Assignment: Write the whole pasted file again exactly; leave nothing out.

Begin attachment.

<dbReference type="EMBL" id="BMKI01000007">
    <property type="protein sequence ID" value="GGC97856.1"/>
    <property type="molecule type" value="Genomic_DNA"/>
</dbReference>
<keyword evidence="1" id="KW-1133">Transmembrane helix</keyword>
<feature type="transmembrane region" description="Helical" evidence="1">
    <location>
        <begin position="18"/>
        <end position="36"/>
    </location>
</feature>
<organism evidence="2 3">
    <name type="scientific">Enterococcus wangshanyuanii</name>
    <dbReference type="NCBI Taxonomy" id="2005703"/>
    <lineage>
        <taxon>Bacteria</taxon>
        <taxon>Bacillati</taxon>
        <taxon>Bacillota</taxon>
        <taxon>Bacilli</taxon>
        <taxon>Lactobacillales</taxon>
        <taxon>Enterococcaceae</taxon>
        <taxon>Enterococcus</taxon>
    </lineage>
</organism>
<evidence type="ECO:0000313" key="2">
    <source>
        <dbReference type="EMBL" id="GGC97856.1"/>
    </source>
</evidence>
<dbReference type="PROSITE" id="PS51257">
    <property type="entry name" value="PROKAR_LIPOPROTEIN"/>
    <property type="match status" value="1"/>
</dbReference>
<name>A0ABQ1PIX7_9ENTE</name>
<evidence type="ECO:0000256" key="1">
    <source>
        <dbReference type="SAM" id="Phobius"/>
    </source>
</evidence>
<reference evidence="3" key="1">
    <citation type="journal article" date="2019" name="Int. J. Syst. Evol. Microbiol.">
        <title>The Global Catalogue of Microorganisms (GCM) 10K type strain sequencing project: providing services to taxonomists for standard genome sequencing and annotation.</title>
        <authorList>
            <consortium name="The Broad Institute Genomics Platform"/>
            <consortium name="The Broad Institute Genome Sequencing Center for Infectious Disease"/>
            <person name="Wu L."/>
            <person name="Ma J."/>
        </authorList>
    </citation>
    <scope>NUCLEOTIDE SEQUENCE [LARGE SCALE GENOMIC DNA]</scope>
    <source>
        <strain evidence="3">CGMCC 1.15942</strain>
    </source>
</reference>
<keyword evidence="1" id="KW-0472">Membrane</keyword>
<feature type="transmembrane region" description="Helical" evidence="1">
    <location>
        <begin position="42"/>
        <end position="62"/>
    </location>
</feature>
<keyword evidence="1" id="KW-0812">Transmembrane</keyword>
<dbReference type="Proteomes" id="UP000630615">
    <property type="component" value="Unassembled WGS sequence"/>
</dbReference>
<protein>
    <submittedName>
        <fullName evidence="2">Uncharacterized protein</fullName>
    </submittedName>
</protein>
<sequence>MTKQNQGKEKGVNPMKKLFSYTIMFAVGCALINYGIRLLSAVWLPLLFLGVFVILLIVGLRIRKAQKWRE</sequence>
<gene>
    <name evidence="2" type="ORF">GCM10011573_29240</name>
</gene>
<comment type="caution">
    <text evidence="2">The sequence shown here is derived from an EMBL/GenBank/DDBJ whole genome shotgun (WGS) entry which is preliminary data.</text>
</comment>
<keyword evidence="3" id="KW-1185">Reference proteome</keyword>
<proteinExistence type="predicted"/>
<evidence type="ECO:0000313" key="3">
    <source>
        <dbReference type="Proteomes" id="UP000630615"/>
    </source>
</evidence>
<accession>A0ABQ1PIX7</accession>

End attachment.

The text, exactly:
<dbReference type="EMBL" id="BMKI01000007">
    <property type="protein sequence ID" value="GGC97856.1"/>
    <property type="molecule type" value="Genomic_DNA"/>
</dbReference>
<keyword evidence="1" id="KW-1133">Transmembrane helix</keyword>
<feature type="transmembrane region" description="Helical" evidence="1">
    <location>
        <begin position="18"/>
        <end position="36"/>
    </location>
</feature>
<organism evidence="2 3">
    <name type="scientific">Enterococcus wangshanyuanii</name>
    <dbReference type="NCBI Taxonomy" id="2005703"/>
    <lineage>
        <taxon>Bacteria</taxon>
        <taxon>Bacillati</taxon>
        <taxon>Bacillota</taxon>
        <taxon>Bacilli</taxon>
        <taxon>Lactobacillales</taxon>
        <taxon>Enterococcaceae</taxon>
        <taxon>Enterococcus</taxon>
    </lineage>
</organism>
<evidence type="ECO:0000313" key="2">
    <source>
        <dbReference type="EMBL" id="GGC97856.1"/>
    </source>
</evidence>
<dbReference type="PROSITE" id="PS51257">
    <property type="entry name" value="PROKAR_LIPOPROTEIN"/>
    <property type="match status" value="1"/>
</dbReference>
<name>A0ABQ1PIX7_9ENTE</name>
<evidence type="ECO:0000256" key="1">
    <source>
        <dbReference type="SAM" id="Phobius"/>
    </source>
</evidence>
<reference evidence="3" key="1">
    <citation type="journal article" date="2019" name="Int. J. Syst. Evol. Microbiol.">
        <title>The Global Catalogue of Microorganisms (GCM) 10K type strain sequencing project: providing services to taxonomists for standard genome sequencing and annotation.</title>
        <authorList>
            <consortium name="The Broad Institute Genomics Platform"/>
            <consortium name="The Broad Institute Genome Sequencing Center for Infectious Disease"/>
            <person name="Wu L."/>
            <person name="Ma J."/>
        </authorList>
    </citation>
    <scope>NUCLEOTIDE SEQUENCE [LARGE SCALE GENOMIC DNA]</scope>
    <source>
        <strain evidence="3">CGMCC 1.15942</strain>
    </source>
</reference>
<keyword evidence="1" id="KW-0472">Membrane</keyword>
<feature type="transmembrane region" description="Helical" evidence="1">
    <location>
        <begin position="42"/>
        <end position="62"/>
    </location>
</feature>
<keyword evidence="1" id="KW-0812">Transmembrane</keyword>
<dbReference type="Proteomes" id="UP000630615">
    <property type="component" value="Unassembled WGS sequence"/>
</dbReference>
<protein>
    <submittedName>
        <fullName evidence="2">Uncharacterized protein</fullName>
    </submittedName>
</protein>
<sequence>MTKQNQGKEKGVNPMKKLFSYTIMFAVGCALINYGIRLLSAVWLPLLFLGVFVILLIVGLRIRKAQKWRE</sequence>
<gene>
    <name evidence="2" type="ORF">GCM10011573_29240</name>
</gene>
<comment type="caution">
    <text evidence="2">The sequence shown here is derived from an EMBL/GenBank/DDBJ whole genome shotgun (WGS) entry which is preliminary data.</text>
</comment>
<keyword evidence="3" id="KW-1185">Reference proteome</keyword>
<proteinExistence type="predicted"/>
<evidence type="ECO:0000313" key="3">
    <source>
        <dbReference type="Proteomes" id="UP000630615"/>
    </source>
</evidence>
<accession>A0ABQ1PIX7</accession>